Plumstead, Joan B. “Inferring a sequence generated by a linear congruence.” Foundations of Computer Science, 1982. SFCS’08. 23rd Annual Symposium on. IEEE, 1982.


Pseudo-random number generators of the form \(X_{t + 1} = a X_t + b \mod m\) can be “easily” broken – i.e. \(a\) and \(b\) can be inferred by looking at at most \(O(log_2(m))\) elements in the PRNG sequence. Inferring \(m\) is a bit harder1, but all of \(a\), \(b\) and \(m\) can be inferred with at most \(O(log_2(m))\) errors where an error is a mismatch between a predicted and an actual element in the random sequence. It is assumed that the algorithm is “told” what the correct value is when it makes a mistake.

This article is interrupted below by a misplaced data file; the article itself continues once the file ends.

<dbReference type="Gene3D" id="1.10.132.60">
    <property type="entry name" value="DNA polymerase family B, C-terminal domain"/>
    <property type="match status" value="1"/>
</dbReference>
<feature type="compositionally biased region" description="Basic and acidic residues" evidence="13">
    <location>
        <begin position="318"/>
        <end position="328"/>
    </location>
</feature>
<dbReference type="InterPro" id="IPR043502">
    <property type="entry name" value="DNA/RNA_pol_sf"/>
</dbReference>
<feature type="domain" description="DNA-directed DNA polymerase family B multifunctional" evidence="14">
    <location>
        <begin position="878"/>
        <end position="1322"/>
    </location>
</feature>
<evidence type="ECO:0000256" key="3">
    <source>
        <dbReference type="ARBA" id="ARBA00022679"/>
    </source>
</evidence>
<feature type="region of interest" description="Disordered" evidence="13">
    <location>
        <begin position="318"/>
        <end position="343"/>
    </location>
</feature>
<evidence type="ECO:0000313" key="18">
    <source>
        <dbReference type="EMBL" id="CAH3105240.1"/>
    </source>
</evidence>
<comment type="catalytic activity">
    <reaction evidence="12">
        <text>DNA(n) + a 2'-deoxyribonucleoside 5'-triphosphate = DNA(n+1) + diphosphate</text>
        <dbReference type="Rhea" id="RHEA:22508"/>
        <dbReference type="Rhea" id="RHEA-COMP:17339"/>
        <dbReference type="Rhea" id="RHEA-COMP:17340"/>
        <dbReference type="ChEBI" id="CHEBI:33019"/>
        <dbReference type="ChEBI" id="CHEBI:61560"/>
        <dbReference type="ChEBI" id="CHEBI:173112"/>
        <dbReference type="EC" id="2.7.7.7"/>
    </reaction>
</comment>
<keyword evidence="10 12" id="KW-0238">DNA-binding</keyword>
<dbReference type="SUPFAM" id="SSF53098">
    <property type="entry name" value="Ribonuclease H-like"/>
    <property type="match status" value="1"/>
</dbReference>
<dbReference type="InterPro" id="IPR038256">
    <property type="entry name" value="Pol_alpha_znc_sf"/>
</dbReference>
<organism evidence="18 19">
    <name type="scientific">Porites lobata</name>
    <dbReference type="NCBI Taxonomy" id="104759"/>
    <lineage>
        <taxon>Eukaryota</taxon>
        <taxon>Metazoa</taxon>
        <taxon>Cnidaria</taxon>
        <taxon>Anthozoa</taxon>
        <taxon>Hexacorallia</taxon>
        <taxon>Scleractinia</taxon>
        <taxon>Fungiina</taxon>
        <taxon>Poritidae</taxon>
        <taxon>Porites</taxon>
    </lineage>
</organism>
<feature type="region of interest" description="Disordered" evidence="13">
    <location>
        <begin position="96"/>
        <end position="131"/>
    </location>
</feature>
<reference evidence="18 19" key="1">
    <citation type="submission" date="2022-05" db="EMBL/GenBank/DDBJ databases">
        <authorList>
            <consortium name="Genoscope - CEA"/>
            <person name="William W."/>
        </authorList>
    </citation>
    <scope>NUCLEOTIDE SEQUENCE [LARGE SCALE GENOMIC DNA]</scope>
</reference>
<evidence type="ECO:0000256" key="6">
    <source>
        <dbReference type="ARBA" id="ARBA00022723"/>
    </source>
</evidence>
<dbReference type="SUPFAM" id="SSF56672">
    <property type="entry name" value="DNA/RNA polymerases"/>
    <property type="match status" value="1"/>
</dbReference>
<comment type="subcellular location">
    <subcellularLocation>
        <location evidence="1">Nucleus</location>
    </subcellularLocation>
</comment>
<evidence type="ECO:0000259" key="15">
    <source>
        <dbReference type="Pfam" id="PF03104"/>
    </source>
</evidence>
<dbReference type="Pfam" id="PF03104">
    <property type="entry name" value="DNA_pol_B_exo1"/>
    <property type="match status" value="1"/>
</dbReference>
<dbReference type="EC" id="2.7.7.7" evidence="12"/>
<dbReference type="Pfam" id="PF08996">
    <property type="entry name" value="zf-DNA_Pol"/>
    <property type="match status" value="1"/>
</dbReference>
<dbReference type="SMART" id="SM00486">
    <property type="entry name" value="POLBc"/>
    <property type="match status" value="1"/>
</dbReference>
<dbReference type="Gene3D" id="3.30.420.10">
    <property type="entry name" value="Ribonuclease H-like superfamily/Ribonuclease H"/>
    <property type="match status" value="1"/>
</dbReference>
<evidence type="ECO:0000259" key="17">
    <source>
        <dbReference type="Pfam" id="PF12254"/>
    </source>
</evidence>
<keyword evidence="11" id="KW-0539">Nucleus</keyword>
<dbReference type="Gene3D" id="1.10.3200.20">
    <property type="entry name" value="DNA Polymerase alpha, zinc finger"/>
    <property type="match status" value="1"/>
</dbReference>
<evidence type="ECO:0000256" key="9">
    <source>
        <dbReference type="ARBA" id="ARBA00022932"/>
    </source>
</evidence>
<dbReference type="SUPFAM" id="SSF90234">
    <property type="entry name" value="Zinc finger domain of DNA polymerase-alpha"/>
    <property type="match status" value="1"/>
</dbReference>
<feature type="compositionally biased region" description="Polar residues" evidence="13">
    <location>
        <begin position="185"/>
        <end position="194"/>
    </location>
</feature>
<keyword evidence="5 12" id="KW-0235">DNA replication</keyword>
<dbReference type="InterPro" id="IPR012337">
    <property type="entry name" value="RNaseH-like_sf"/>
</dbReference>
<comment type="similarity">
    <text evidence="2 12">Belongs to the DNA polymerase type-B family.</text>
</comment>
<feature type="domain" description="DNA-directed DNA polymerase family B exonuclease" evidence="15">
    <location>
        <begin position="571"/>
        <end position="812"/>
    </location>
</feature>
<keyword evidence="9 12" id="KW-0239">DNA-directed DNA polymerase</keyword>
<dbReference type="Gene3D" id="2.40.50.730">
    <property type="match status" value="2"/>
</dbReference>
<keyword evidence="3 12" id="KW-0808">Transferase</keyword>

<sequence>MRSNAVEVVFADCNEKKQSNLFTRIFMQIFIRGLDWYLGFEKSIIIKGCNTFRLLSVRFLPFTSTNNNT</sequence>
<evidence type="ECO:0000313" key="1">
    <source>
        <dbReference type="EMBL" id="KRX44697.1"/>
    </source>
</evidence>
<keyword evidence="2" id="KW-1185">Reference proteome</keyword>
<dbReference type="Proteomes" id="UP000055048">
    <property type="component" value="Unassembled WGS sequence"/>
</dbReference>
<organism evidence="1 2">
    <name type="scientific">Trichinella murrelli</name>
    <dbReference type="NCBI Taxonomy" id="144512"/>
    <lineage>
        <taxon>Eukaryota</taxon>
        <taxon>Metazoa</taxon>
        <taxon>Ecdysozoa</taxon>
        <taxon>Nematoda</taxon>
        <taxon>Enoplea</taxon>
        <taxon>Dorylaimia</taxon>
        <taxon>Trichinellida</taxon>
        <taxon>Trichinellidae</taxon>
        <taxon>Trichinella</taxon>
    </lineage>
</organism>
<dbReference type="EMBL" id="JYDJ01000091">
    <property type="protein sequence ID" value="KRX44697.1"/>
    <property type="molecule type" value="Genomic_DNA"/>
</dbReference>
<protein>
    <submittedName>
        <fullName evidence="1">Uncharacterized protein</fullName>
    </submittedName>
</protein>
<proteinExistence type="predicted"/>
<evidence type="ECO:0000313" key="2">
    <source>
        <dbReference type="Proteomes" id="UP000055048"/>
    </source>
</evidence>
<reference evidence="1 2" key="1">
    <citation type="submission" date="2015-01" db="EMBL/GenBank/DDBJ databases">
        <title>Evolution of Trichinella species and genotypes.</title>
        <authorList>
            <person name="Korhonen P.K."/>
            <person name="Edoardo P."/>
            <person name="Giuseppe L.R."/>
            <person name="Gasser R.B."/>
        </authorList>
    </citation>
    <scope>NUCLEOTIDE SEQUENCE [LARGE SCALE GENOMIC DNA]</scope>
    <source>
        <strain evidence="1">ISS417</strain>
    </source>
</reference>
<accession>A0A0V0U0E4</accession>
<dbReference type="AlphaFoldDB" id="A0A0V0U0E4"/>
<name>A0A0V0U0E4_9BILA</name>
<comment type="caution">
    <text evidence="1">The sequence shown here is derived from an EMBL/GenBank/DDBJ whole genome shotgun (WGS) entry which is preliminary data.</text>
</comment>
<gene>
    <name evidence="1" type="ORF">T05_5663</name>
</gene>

What I Learned

Key insight for me was that an \(ax+b\) PRNG is not as secure as its seed. Just by knowing (or guessing!) that the PRNG is of the form \(ax+b\), an adversary can recover the seed.

  1. Imagine \(a = 1\) and \(b = 1\) (i.e. the “random” sequence is just a monotonically increasing sequence). Then it may take a very long time for the sequence to “wrap” around \(m\), and until it wraps there is no restriction on what \(m\) can be.